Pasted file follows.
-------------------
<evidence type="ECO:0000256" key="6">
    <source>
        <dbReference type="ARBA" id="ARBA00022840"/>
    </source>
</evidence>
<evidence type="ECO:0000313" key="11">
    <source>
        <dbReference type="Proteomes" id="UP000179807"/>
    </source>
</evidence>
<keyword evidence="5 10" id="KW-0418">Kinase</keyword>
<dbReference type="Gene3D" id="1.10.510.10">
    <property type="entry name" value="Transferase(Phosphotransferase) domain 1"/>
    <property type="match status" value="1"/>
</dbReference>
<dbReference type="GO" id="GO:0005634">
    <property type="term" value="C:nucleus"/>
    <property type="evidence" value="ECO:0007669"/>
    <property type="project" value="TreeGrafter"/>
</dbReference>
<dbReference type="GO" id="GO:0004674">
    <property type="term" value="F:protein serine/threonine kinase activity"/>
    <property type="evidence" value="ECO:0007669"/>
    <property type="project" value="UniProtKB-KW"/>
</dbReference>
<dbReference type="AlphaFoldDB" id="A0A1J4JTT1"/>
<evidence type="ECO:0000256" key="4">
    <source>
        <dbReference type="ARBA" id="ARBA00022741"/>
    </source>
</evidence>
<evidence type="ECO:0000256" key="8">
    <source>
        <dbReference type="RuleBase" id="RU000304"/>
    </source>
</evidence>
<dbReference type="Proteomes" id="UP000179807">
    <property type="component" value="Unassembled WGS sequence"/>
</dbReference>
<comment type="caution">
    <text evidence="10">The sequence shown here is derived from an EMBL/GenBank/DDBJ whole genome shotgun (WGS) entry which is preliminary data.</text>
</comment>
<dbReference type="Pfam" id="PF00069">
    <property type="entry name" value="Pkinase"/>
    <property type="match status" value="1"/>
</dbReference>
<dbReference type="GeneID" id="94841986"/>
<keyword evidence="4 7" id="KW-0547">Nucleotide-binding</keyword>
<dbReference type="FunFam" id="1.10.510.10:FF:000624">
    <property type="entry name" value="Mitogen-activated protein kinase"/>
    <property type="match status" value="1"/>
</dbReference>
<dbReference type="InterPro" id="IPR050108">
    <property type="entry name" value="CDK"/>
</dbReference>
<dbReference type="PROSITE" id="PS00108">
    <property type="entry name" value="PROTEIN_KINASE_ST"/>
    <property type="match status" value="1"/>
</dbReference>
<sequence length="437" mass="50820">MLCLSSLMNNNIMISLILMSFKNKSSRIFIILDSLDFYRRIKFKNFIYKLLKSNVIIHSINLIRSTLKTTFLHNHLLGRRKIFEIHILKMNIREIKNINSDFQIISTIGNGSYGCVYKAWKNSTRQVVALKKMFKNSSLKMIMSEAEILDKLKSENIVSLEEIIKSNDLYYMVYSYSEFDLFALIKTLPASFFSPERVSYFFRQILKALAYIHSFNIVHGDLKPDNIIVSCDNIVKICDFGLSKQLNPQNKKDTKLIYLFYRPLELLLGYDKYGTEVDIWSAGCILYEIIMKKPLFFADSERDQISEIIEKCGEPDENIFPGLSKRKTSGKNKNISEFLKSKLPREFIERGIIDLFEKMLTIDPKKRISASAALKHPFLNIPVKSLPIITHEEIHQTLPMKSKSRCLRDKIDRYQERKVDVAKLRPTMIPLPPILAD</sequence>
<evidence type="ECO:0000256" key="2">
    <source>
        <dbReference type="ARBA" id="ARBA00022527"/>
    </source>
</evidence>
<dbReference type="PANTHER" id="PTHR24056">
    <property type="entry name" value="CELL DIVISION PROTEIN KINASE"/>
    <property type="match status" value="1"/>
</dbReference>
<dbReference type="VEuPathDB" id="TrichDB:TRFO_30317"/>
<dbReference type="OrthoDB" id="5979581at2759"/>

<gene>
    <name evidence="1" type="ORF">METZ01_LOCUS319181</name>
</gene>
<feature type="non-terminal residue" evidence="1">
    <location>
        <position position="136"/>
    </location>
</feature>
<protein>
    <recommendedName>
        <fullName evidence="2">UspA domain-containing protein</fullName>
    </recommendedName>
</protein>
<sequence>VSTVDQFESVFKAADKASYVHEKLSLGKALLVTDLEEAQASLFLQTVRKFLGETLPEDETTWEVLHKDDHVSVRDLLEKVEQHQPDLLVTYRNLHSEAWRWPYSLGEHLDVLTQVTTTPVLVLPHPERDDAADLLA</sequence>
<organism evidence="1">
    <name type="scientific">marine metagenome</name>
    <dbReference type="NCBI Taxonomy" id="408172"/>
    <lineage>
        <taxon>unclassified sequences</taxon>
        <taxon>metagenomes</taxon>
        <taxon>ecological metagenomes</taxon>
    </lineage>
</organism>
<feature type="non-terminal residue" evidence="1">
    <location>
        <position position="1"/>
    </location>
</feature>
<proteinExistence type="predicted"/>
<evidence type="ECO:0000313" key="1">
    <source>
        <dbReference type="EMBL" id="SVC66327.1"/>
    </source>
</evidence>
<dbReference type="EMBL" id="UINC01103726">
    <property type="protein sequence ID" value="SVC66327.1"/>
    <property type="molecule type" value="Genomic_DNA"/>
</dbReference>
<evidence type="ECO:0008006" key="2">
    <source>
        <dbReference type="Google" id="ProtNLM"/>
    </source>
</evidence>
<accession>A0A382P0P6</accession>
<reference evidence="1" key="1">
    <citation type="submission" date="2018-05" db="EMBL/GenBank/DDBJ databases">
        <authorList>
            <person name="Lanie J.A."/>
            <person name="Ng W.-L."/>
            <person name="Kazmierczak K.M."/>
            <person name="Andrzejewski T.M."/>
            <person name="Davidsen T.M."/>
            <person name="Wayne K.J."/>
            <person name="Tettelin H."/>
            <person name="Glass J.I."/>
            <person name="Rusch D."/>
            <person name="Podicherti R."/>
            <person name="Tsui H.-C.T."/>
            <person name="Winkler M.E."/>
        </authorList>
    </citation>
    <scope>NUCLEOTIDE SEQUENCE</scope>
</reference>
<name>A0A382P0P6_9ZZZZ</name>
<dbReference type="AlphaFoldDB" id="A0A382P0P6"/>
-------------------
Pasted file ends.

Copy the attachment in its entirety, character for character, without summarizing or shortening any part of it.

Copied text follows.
<evidence type="ECO:0000256" key="6">
    <source>
        <dbReference type="ARBA" id="ARBA00022840"/>
    </source>
</evidence>
<evidence type="ECO:0000313" key="11">
    <source>
        <dbReference type="Proteomes" id="UP000179807"/>
    </source>
</evidence>
<keyword evidence="5 10" id="KW-0418">Kinase</keyword>
<dbReference type="Gene3D" id="1.10.510.10">
    <property type="entry name" value="Transferase(Phosphotransferase) domain 1"/>
    <property type="match status" value="1"/>
</dbReference>
<dbReference type="GO" id="GO:0005634">
    <property type="term" value="C:nucleus"/>
    <property type="evidence" value="ECO:0007669"/>
    <property type="project" value="TreeGrafter"/>
</dbReference>
<dbReference type="GO" id="GO:0004674">
    <property type="term" value="F:protein serine/threonine kinase activity"/>
    <property type="evidence" value="ECO:0007669"/>
    <property type="project" value="UniProtKB-KW"/>
</dbReference>
<dbReference type="AlphaFoldDB" id="A0A1J4JTT1"/>
<evidence type="ECO:0000256" key="4">
    <source>
        <dbReference type="ARBA" id="ARBA00022741"/>
    </source>
</evidence>
<evidence type="ECO:0000256" key="8">
    <source>
        <dbReference type="RuleBase" id="RU000304"/>
    </source>
</evidence>
<dbReference type="Proteomes" id="UP000179807">
    <property type="component" value="Unassembled WGS sequence"/>
</dbReference>
<comment type="caution">
    <text evidence="10">The sequence shown here is derived from an EMBL/GenBank/DDBJ whole genome shotgun (WGS) entry which is preliminary data.</text>
</comment>
<dbReference type="Pfam" id="PF00069">
    <property type="entry name" value="Pkinase"/>
    <property type="match status" value="1"/>
</dbReference>
<dbReference type="GeneID" id="94841986"/>
<keyword evidence="4 7" id="KW-0547">Nucleotide-binding</keyword>
<dbReference type="FunFam" id="1.10.510.10:FF:000624">
    <property type="entry name" value="Mitogen-activated protein kinase"/>
    <property type="match status" value="1"/>
</dbReference>
<dbReference type="InterPro" id="IPR050108">
    <property type="entry name" value="CDK"/>
</dbReference>
<dbReference type="PROSITE" id="PS00108">
    <property type="entry name" value="PROTEIN_KINASE_ST"/>
    <property type="match status" value="1"/>
</dbReference>
<sequence length="437" mass="50820">MLCLSSLMNNNIMISLILMSFKNKSSRIFIILDSLDFYRRIKFKNFIYKLLKSNVIIHSINLIRSTLKTTFLHNHLLGRRKIFEIHILKMNIREIKNINSDFQIISTIGNGSYGCVYKAWKNSTRQVVALKKMFKNSSLKMIMSEAEILDKLKSENIVSLEEIIKSNDLYYMVYSYSEFDLFALIKTLPASFFSPERVSYFFRQILKALAYIHSFNIVHGDLKPDNIIVSCDNIVKICDFGLSKQLNPQNKKDTKLIYLFYRPLELLLGYDKYGTEVDIWSAGCILYEIIMKKPLFFADSERDQISEIIEKCGEPDENIFPGLSKRKTSGKNKNISEFLKSKLPREFIERGIIDLFEKMLTIDPKKRISASAALKHPFLNIPVKSLPIITHEEIHQTLPMKSKSRCLRDKIDRYQERKVDVAKLRPTMIPLPPILAD</sequence>
<evidence type="ECO:0000256" key="2">
    <source>
        <dbReference type="ARBA" id="ARBA00022527"/>
    </source>
</evidence>
<dbReference type="PANTHER" id="PTHR24056">
    <property type="entry name" value="CELL DIVISION PROTEIN KINASE"/>
    <property type="match status" value="1"/>
</dbReference>
<dbReference type="VEuPathDB" id="TrichDB:TRFO_30317"/>
<dbReference type="OrthoDB" id="5979581at2759"/>

<gene>
    <name evidence="1" type="ORF">METZ01_LOCUS319181</name>
</gene>
<feature type="non-terminal residue" evidence="1">
    <location>
        <position position="136"/>
    </location>
</feature>
<protein>
    <recommendedName>
        <fullName evidence="2">UspA domain-containing protein</fullName>
    </recommendedName>
</protein>
<sequence>VSTVDQFESVFKAADKASYVHEKLSLGKALLVTDLEEAQASLFLQTVRKFLGETLPEDETTWEVLHKDDHVSVRDLLEKVEQHQPDLLVTYRNLHSEAWRWPYSLGEHLDVLTQVTTTPVLVLPHPERDDAADLLA</sequence>
<organism evidence="1">
    <name type="scientific">marine metagenome</name>
    <dbReference type="NCBI Taxonomy" id="408172"/>
    <lineage>
        <taxon>unclassified sequences</taxon>
        <taxon>metagenomes</taxon>
        <taxon>ecological metagenomes</taxon>
    </lineage>
</organism>
<feature type="non-terminal residue" evidence="1">
    <location>
        <position position="1"/>
    </location>
</feature>
<proteinExistence type="predicted"/>
<evidence type="ECO:0000313" key="1">
    <source>
        <dbReference type="EMBL" id="SVC66327.1"/>
    </source>
</evidence>
<dbReference type="EMBL" id="UINC01103726">
    <property type="protein sequence ID" value="SVC66327.1"/>
    <property type="molecule type" value="Genomic_DNA"/>
</dbReference>
<evidence type="ECO:0008006" key="2">
    <source>
        <dbReference type="Google" id="ProtNLM"/>
    </source>
</evidence>
<accession>A0A382P0P6</accession>
<reference evidence="1" key="1">
    <citation type="submission" date="2018-05" db="EMBL/GenBank/DDBJ databases">
        <authorList>
            <person name="Lanie J.A."/>
            <person name="Ng W.-L."/>
            <person name="Kazmierczak K.M."/>
            <person name="Andrzejewski T.M."/>
            <person name="Davidsen T.M."/>
            <person name="Wayne K.J."/>
            <person name="Tettelin H."/>
            <person name="Glass J.I."/>
            <person name="Rusch D."/>
            <person name="Podicherti R."/>
            <person name="Tsui H.-C.T."/>
            <person name="Winkler M.E."/>
        </authorList>
    </citation>
    <scope>NUCLEOTIDE SEQUENCE</scope>
</reference>
<name>A0A382P0P6_9ZZZZ</name>
<dbReference type="AlphaFoldDB" id="A0A382P0P6"/>